1. Christian Behl, Max Planck Institute of Psychiatry, Munich, Germany. chris@mpipsykl.mpg.de

    14. Cardiovascular system
      1. Norbert Latruffe, Department of molecular and cell biology, University of Burgndy, France. latruffe@u-bourgogne.fr.

    15. Musculoskeletal system and aging
      1. Li Li Ji, The Biodynamics Laboratory, University of Wisconsin-Madison, Madison, WI 53706. ji@education.wisc.edu
      2. (We may ask him to focus on the skeletal muscle system instead of the overall "physical activity" at a higher level – see below).

        Section V Interplay with Other Modulatory Factors of Aging

    16. Caloric restriction and oxidative stress I
      1. R. S. Sohal, Department of Molecular Pharmacology and Toxicology, University of Southern California, Los Angeles, CA 90089.

    17. Caloric restriction and oxidative stress II
      1. Michael Ristow, Department of Human Nutrition, Institute of Nutrition, University of Jena, D-07743 Jena, Germany.

    18. Physical activity, oxidative stress and aging I
      1. Li Li Ji, The Biodynamics Laboratory, University of Wisconsin-Madison, Madison, WI 53706. ji@education.wisc.edu

    19. Physical activity, oxidative stress and aging II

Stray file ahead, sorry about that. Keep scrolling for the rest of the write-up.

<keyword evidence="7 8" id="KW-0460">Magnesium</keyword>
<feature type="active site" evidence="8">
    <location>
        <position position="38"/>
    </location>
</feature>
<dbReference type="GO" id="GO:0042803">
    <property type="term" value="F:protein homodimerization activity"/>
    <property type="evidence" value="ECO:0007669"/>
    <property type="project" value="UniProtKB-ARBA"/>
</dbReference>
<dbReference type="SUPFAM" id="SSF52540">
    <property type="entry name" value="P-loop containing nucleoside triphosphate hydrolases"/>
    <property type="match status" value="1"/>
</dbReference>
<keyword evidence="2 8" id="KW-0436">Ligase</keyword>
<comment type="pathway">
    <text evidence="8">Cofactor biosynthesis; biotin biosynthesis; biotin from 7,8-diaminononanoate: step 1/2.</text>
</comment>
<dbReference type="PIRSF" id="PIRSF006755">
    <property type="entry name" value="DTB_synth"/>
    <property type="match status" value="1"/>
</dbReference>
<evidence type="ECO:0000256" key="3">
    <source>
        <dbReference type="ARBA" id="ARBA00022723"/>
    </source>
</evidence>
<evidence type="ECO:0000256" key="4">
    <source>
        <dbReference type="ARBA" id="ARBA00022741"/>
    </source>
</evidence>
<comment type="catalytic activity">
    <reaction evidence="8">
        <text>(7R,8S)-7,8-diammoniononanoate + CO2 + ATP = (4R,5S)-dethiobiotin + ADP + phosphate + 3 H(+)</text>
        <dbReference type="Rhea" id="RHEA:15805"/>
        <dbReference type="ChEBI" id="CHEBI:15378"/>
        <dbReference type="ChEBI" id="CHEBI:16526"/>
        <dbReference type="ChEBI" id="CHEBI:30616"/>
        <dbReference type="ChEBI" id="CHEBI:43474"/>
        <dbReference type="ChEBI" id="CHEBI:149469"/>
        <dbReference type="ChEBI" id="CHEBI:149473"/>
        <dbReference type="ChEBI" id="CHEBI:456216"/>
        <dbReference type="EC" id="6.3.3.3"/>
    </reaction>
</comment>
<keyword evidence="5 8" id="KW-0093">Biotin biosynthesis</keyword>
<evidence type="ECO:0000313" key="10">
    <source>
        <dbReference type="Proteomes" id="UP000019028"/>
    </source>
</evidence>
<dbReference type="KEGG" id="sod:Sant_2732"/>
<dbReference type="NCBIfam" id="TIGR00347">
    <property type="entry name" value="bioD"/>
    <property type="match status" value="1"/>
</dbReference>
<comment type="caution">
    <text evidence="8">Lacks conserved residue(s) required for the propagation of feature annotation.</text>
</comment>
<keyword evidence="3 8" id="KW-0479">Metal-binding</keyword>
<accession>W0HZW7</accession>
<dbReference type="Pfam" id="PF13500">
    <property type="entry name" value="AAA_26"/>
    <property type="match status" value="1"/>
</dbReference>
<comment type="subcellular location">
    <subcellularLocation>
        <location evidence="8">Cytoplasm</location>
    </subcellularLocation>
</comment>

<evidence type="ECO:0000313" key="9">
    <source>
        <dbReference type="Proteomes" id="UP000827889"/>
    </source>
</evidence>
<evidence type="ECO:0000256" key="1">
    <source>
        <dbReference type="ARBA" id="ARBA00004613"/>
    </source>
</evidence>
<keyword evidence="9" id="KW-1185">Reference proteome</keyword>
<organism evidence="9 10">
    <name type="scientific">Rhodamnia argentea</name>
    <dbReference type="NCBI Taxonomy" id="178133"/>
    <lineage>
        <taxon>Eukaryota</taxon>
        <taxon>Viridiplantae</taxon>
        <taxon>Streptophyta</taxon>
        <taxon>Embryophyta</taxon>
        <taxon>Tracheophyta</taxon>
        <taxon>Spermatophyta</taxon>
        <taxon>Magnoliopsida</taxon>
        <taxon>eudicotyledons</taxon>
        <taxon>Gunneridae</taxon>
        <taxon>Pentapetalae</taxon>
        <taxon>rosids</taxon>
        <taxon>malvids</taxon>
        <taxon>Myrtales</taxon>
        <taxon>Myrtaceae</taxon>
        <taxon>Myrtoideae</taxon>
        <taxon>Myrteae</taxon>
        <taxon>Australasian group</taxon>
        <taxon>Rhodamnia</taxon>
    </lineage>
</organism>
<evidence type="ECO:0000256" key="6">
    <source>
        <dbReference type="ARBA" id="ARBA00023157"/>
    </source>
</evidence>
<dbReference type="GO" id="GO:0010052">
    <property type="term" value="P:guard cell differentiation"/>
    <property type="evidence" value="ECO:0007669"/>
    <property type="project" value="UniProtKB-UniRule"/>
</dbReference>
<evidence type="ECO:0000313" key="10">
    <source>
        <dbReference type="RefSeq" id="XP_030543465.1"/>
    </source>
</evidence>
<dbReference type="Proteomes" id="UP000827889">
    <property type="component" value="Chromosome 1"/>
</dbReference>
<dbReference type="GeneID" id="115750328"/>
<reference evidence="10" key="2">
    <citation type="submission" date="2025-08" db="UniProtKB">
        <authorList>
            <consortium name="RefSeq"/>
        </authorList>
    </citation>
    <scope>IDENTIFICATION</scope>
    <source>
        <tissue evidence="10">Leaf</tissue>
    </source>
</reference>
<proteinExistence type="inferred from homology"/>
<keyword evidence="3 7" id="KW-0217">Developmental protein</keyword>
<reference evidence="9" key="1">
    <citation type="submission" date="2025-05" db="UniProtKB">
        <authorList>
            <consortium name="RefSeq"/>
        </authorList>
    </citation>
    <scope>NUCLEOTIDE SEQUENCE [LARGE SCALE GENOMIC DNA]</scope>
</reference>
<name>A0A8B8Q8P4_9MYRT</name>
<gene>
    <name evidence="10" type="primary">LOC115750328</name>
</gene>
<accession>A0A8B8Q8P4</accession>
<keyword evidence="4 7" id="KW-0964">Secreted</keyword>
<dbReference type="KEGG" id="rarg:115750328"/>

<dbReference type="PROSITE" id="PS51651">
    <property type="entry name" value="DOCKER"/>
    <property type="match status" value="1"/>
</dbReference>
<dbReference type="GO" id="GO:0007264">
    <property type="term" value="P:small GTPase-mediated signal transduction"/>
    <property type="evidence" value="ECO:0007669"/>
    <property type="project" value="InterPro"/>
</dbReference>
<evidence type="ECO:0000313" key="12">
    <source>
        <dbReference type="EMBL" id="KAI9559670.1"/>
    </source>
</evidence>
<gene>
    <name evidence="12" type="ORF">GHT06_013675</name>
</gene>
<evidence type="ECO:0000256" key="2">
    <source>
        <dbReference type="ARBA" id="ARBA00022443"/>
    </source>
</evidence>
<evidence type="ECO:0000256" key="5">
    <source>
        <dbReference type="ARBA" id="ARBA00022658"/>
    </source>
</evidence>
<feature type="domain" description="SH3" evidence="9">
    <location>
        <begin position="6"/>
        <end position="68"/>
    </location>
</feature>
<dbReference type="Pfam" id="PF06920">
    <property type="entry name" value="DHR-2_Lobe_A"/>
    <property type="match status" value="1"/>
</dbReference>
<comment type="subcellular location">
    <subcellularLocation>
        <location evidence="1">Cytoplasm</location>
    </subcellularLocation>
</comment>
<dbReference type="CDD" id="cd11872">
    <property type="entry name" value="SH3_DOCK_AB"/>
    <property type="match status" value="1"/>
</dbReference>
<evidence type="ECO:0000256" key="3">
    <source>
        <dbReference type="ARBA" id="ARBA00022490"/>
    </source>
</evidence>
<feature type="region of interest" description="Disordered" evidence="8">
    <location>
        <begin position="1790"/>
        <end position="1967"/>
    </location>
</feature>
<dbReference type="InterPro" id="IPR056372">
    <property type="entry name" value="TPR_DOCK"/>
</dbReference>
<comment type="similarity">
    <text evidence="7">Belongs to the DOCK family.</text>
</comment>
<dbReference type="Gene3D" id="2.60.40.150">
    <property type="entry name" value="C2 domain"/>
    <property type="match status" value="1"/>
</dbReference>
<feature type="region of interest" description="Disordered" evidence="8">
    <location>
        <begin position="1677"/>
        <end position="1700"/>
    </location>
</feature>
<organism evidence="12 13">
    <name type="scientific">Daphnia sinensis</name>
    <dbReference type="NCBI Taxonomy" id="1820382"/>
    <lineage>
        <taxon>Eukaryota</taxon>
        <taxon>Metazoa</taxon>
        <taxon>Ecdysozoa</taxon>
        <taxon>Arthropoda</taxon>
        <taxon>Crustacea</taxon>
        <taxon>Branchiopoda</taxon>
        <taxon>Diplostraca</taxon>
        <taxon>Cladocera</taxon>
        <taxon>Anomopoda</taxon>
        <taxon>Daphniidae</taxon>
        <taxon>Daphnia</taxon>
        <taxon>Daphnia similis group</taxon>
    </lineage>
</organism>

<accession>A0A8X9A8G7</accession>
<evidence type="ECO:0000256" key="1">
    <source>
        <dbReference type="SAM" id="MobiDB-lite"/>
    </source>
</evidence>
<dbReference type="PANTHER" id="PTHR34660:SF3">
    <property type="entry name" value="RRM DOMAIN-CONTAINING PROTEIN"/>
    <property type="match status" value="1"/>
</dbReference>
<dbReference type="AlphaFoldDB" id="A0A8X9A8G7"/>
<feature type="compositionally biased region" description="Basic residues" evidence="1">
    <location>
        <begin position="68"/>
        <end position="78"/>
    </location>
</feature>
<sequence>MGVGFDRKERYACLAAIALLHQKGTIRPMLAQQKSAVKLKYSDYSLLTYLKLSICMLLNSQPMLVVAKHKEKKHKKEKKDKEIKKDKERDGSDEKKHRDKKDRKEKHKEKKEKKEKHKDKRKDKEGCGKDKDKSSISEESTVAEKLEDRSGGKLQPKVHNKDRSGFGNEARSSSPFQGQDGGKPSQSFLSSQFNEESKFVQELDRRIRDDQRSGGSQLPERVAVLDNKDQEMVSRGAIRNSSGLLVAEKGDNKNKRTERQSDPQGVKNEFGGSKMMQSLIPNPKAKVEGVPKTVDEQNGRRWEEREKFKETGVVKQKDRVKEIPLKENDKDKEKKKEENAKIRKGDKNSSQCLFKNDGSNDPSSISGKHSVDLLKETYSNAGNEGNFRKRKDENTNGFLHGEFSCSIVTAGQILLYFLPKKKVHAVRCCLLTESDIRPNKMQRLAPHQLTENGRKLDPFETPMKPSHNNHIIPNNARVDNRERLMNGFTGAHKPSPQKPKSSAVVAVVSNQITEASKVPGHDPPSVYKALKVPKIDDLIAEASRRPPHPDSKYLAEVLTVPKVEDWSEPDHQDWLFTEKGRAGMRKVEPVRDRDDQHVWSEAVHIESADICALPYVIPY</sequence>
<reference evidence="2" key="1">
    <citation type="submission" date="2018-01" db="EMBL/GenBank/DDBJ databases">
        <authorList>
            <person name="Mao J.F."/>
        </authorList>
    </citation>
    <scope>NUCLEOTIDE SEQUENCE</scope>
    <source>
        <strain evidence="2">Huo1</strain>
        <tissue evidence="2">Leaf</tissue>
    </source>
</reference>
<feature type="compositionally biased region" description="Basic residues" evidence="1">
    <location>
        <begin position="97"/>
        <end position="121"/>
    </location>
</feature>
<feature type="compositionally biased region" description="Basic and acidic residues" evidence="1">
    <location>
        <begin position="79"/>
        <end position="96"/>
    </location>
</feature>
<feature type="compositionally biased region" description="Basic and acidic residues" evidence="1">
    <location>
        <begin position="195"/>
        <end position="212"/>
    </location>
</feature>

1. Zsolt Radak, Institute of Sport Science, Faculty of Physical Education and Sport Science, Semmelweis University, Budapest, Hungary. radak@mail.hupe.hu. Alternatively, Sataro Goro, Tokyo Metropolitan Institute of Gerontology, Tokyo, Japan.

        Section VI Nutritional Approaches to Minimize Oxidative Stress and Aging

    20. Nutritional supplements and oxidative stress and aging
      1. James Joseph, USDA & Tufts University, Boston MA. Jim.joseph@ars.usda.gov

    21. Garlic, oxidative stress and aging
      1. Carmia Borek, Department of Public Health and Family Medicine, Tufts University, Boston, MA. carmia.borek@tufts.edu

    22. Resveratrol and other plant polyphenols
      1. To be determined.

    23. Cognitive decline with aging and oxidative stress
      1. Norton Milgram, Department of Pharmacology, University of Toronto, Toronto, Canada. milgram@utsc.utoronto.ca

        Section VII Healthy Aging Strategy Based on Oxidative Stress Protection

    24. Healthy aging strategies
      1. Bruce Ames, University of California, Berkeley, CA. bnames@berkeley.edu.


Khalid Rahman, School of Biomolecular Sciences, Liverpool John Moores University, UK. k.rahman@livjm.ac.uk.

Popular Content within this publication 



Services for this book

New Book Alert

Get alerted on new Springer publications in the subject area of Geriatrics / Gerontology.